One of the best events I participated in was a panel set up by the historical fiction author, JoAnn Smith Ainsworth. There were four authors and we all flowed in effortlessly. We had decided that Christine London, a romance author, would be our informal facilitator, and probably no one in the audience noticed as she occasionally directed a question to an author who had been quiet for a while. The audience was considerably bigger than it would have been if it was only me appearing – there were fans of all genres.

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I spent almost half my life on kibbutz and when we all worked for each other the synergy was amazing. Is it possible to replicate such mutual support in the world of promotion, sales, and money?

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Alon Shalev writes social justice-themed novels and YA epic fantasy. He swears there is a connection. His latest books include: Unwanted Heroes and At The Walls Of Galbrieth. Alon tweets at @alonshalevsf and @elfwriter.  

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Reviewing Reviews

I have a friend who is successfully establishing herself as a novelist and doing it by selling books on Amazon.com. Francine Thomas Howard is an Amazon Encore author. This means that her first book, Page from a Tennessee Journal, advanced deep into the Amazon Breakthrough Novel Award contest and was selected by Amazon to publish. They were sufficiently impressed to take on her second novel, Paris Noir.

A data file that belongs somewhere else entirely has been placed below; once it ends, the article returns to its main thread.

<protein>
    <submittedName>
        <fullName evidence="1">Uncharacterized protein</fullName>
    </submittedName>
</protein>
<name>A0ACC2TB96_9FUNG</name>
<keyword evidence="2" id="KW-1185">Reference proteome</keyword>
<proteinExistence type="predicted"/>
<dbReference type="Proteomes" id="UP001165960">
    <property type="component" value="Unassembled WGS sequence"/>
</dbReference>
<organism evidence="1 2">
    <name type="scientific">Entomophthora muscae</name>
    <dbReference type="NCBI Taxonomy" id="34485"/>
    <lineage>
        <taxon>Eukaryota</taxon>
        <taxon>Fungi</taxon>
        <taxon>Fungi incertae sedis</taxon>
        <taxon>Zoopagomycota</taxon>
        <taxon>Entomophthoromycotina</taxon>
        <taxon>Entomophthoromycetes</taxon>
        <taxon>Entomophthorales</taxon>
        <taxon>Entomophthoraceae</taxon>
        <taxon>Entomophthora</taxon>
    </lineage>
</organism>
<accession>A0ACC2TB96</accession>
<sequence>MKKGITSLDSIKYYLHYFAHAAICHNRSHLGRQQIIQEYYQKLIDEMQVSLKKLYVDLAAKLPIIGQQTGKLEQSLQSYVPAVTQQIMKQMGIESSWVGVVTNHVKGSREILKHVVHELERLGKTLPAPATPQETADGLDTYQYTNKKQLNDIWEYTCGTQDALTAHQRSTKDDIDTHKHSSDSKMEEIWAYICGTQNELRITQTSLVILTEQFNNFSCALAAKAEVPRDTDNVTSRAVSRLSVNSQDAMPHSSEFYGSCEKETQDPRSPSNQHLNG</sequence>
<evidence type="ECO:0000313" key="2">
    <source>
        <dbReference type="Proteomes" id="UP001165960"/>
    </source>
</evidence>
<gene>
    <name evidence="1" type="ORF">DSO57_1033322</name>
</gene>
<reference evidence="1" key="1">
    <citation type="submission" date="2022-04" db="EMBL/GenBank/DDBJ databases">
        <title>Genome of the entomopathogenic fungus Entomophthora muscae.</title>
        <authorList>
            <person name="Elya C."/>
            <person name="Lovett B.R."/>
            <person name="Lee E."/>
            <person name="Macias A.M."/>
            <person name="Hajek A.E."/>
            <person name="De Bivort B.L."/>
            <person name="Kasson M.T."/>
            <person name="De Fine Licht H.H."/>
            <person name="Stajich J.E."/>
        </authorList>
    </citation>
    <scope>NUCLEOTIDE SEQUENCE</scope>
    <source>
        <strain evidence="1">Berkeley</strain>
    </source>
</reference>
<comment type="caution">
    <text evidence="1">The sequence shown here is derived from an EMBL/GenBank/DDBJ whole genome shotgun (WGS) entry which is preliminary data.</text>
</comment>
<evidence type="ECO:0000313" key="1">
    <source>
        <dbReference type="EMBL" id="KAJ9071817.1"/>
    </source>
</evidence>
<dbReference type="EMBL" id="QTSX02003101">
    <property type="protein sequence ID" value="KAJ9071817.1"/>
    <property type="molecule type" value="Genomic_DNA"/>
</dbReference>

imgresFrancine is a wonderfully modest woman who attends the California Writers Club’s Marketing & Success Group to help struggling authors with her experience. She does this in a way that is neither condescending nor arrogant. She cares about other people. I don’t know how many successful authors there are around like her, but I don’t see many attending author events unless they are the main act.

Francine protests that she is not responsible for her success beyond the writing of her novels and gives all the credit to the folks at Amazon Encore. However much time and energy she invests in marketing her own books, Francine has done a great job at garnering reviews – 83 for Page from a Tennessee Journal and almost 50 for Paris Noir.